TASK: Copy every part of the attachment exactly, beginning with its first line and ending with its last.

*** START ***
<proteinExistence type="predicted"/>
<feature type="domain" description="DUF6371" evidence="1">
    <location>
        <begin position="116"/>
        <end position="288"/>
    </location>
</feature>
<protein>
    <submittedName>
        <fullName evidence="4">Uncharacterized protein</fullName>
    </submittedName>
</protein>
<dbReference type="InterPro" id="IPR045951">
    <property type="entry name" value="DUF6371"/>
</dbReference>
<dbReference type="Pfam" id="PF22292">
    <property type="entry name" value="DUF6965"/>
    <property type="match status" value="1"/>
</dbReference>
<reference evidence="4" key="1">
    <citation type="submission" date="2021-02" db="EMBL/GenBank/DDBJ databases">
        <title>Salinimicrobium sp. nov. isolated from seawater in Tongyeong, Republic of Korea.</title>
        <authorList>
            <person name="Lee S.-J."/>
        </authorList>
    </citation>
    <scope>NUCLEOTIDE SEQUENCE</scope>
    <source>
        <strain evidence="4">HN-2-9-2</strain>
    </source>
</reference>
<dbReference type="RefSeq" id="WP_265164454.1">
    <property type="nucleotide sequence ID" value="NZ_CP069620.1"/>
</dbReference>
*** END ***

<proteinExistence type="predicted"/>
<feature type="domain" description="DUF6371" evidence="1">
    <location>
        <begin position="116"/>
        <end position="288"/>
    </location>
</feature>
<protein>
    <submittedName>
        <fullName evidence="4">Uncharacterized protein</fullName>
    </submittedName>
</protein>
<dbReference type="InterPro" id="IPR045951">
    <property type="entry name" value="DUF6371"/>
</dbReference>
<dbReference type="Pfam" id="PF22292">
    <property type="entry name" value="DUF6965"/>
    <property type="match status" value="1"/>
</dbReference>
<reference evidence="4" key="1">
    <citation type="submission" date="2021-02" db="EMBL/GenBank/DDBJ databases">
        <title>Salinimicrobium sp. nov. isolated from seawater in Tongyeong, Republic of Korea.</title>
        <authorList>
            <person name="Lee S.-J."/>
        </authorList>
    </citation>
    <scope>NUCLEOTIDE SEQUENCE</scope>
    <source>
        <strain evidence="4">HN-2-9-2</strain>
    </source>
</reference>
<dbReference type="RefSeq" id="WP_265164454.1">
    <property type="nucleotide sequence ID" value="NZ_CP069620.1"/>
</dbReference>